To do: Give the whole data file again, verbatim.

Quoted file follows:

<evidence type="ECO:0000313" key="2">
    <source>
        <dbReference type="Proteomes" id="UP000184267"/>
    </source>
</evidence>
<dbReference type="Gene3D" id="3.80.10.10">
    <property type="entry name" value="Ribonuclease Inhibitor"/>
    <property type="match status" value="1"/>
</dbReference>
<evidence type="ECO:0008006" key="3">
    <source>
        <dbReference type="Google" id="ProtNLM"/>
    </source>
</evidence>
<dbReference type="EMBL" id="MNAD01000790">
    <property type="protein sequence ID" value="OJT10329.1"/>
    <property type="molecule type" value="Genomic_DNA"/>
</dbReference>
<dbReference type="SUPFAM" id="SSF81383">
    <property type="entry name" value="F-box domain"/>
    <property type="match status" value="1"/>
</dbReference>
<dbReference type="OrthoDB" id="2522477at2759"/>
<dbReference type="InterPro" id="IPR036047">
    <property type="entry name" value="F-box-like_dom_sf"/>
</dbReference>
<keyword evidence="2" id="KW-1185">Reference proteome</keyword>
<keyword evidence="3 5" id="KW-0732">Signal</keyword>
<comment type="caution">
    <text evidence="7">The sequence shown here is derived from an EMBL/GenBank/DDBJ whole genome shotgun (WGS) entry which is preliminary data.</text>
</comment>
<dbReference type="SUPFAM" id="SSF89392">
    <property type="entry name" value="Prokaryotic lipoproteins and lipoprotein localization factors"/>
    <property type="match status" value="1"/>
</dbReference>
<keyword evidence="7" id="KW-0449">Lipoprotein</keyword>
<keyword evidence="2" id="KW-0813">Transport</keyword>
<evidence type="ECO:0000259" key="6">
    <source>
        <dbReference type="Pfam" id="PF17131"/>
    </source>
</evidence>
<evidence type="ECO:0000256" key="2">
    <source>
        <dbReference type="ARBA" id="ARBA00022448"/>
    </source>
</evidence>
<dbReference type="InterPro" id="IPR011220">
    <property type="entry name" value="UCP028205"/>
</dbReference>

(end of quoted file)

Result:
<evidence type="ECO:0000313" key="2">
    <source>
        <dbReference type="Proteomes" id="UP000184267"/>
    </source>
</evidence>
<dbReference type="Gene3D" id="3.80.10.10">
    <property type="entry name" value="Ribonuclease Inhibitor"/>
    <property type="match status" value="1"/>
</dbReference>
<evidence type="ECO:0008006" key="3">
    <source>
        <dbReference type="Google" id="ProtNLM"/>
    </source>
</evidence>
<dbReference type="EMBL" id="MNAD01000790">
    <property type="protein sequence ID" value="OJT10329.1"/>
    <property type="molecule type" value="Genomic_DNA"/>
</dbReference>
<dbReference type="SUPFAM" id="SSF81383">
    <property type="entry name" value="F-box domain"/>
    <property type="match status" value="1"/>
</dbReference>
<dbReference type="OrthoDB" id="2522477at2759"/>
<dbReference type="InterPro" id="IPR036047">
    <property type="entry name" value="F-box-like_dom_sf"/>
</dbReference>
<keyword evidence="2" id="KW-1185">Reference proteome</keyword>
<keyword evidence="3 5" id="KW-0732">Signal</keyword>
<comment type="caution">
    <text evidence="7">The sequence shown here is derived from an EMBL/GenBank/DDBJ whole genome shotgun (WGS) entry which is preliminary data.</text>
</comment>
<dbReference type="SUPFAM" id="SSF89392">
    <property type="entry name" value="Prokaryotic lipoproteins and lipoprotein localization factors"/>
    <property type="match status" value="1"/>
</dbReference>
<keyword evidence="7" id="KW-0449">Lipoprotein</keyword>
<keyword evidence="2" id="KW-0813">Transport</keyword>
<evidence type="ECO:0000259" key="6">
    <source>
        <dbReference type="Pfam" id="PF17131"/>
    </source>
</evidence>
<evidence type="ECO:0000256" key="2">
    <source>
        <dbReference type="ARBA" id="ARBA00022448"/>
    </source>
</evidence>
<dbReference type="InterPro" id="IPR011220">
    <property type="entry name" value="UCP028205"/>
</dbReference>